Addiction used to be thought of as an individual’s conscious decision to be selfish and irresponsible, or as proof that someone is a bad person. In essence, addiction wasn’t thought of as a disease, but rather a moral deficit. As a result, substance abuse was widely criminalized with addicts frequently receiving lengthy prison sentences in order to force them into abstinence and deter them from the immoral behavior. However, over time we would realize that addiction is a disease much like diabetes or cancer. Although components of one’s lifestyle and behavior tend to be major contributors to the development of addiction, the reality is that addiction is considerably more complex than irresponsible behavior or an immoral lifestyle.
When someone becomes addicted to alcohol or drugs, he or she experiences a wide variety of profound effects. Many associate addiction with the physical and health effects but the most catastrophic influences of addiction are often considered to be on one’s mind, behavior, and even spiritual state. This is partly because these particular changes affect not only the addict but the addict’s loved ones as well. In fact, addiction is often referred to as “the family disease” because of the significant and negative impact that it has when introduced into the family unit. As such, most addiction treatment programs that help alcoholics and drug addicts to overcome their addictions also offer family-oriented therapies to help individuals and their loved ones to heal from the effects that addiction has caused them. While family therapy can be an important part of an addict’s treatment curriculum, there’s an argument to be made that it’s as helpful, or perhaps even more helpful, to the family unit as a whole. The following will define and describe family therapy, particularly as it pertains to addiction treatment as well as why family therapy helps addicts’ families just as much as the addicts themselves.
What Exactly Is Family Therapy?
Counseling and psychotherapy are terms often used when describing one-on-one sessions between a patient and a therapist, during which time the therapist listens to and interprets the patient’s thoughts, feelings, and beliefs, offering guidance and feedback in order to help the patient achieve mental and emotional wellness. Naturally, individual therapy sessions are focused on the individual and can employ one or more of a variety of psychotherapeutic techniques, including cognitive behavioral therapy, motivational enhancement therapy, and so on.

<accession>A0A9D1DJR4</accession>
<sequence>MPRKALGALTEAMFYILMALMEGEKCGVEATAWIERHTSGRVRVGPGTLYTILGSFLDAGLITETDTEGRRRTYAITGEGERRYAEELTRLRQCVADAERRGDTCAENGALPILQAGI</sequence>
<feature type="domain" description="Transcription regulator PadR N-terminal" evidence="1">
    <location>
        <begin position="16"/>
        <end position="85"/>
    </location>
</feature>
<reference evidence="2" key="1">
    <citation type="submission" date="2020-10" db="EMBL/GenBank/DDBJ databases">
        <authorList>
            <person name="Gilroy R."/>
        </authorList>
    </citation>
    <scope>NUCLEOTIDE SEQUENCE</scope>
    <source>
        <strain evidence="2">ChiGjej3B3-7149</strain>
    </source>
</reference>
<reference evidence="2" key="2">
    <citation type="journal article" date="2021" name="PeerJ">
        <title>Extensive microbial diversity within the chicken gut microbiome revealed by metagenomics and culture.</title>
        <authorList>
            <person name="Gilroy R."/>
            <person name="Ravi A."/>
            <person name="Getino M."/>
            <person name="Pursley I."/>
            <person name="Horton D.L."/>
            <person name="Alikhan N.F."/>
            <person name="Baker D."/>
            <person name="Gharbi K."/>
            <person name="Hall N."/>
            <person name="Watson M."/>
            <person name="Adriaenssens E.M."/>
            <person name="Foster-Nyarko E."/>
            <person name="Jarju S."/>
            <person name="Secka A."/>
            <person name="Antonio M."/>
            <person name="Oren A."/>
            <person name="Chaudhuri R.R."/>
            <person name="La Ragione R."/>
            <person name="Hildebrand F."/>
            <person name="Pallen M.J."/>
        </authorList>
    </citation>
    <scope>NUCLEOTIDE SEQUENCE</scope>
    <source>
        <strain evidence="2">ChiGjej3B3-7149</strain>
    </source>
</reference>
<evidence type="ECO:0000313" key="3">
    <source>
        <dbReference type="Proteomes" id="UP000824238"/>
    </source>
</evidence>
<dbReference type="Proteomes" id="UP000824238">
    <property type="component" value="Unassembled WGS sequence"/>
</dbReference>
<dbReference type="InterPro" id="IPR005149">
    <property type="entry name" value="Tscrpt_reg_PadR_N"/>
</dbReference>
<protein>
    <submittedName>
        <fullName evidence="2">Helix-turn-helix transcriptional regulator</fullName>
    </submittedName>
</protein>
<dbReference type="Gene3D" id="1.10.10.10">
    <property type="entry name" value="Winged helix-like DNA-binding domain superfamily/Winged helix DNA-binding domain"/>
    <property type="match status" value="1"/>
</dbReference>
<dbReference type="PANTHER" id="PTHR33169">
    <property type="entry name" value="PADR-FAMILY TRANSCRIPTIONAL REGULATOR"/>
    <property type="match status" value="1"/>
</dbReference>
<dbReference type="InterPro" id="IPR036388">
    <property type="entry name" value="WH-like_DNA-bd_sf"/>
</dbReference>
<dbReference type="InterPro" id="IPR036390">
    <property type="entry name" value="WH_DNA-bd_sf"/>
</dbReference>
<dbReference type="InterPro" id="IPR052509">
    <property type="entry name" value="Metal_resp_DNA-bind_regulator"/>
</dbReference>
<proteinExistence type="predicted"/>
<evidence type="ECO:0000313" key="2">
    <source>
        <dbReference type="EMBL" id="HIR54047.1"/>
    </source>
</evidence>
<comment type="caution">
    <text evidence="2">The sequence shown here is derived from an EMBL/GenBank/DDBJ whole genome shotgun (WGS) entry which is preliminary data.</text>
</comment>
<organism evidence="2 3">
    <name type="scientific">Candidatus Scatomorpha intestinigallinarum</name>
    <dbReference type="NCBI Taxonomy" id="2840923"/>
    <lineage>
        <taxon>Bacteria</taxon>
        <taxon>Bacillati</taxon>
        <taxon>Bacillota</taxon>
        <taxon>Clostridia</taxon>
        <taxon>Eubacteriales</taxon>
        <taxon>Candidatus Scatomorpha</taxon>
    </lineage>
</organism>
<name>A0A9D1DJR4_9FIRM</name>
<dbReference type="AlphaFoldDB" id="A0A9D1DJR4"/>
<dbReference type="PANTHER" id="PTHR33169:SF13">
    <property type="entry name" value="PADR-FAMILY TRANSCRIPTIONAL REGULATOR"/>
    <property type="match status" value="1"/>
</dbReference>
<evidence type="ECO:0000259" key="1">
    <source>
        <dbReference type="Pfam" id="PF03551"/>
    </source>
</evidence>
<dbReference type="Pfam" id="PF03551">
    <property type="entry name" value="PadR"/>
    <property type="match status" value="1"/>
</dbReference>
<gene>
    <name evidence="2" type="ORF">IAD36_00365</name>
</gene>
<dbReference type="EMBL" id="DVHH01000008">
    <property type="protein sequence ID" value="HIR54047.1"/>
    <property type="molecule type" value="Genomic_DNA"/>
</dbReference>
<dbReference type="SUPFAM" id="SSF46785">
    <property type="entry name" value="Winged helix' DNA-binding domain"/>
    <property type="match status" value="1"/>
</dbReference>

Family therapy utilizes many of the same techniques as individual therapy, but instead of it being one-on-one between a patient and therapist, session consist of the members of a family unit being treated by a therapist with specific knowledge and experience in counseling families. Moreover, family therapy is predicated on the belief that experiences or illnesses that affect one member of a family will inevitably affect all members of a family in some way; in other words, when one member of a family becomes ill, all members of the family experience symptoms of effects of that illness. In such instances, treating only the individual instead of addressing the effects that his or her condition has had on the family unit is likened to treating the symptoms of an illness while not treating the illness itself.
How Addiction Affects the Family Unit
In order to understand the part that family therapy plays in an individual’s recovery from addiction, one must be aware of how the disease of addiction can affect the addict’s family. For addicts who live on their own and not with others who make up a family unit, family therapy is less relevant, though that’s more a generalization than a rule since addiction can have a great effect on even an addict’s extended relations. However, for those who live with a spouse, parents, offspring, siblings, and other family members, the effects of addiction on an addict’s family tend to be much more pronounced.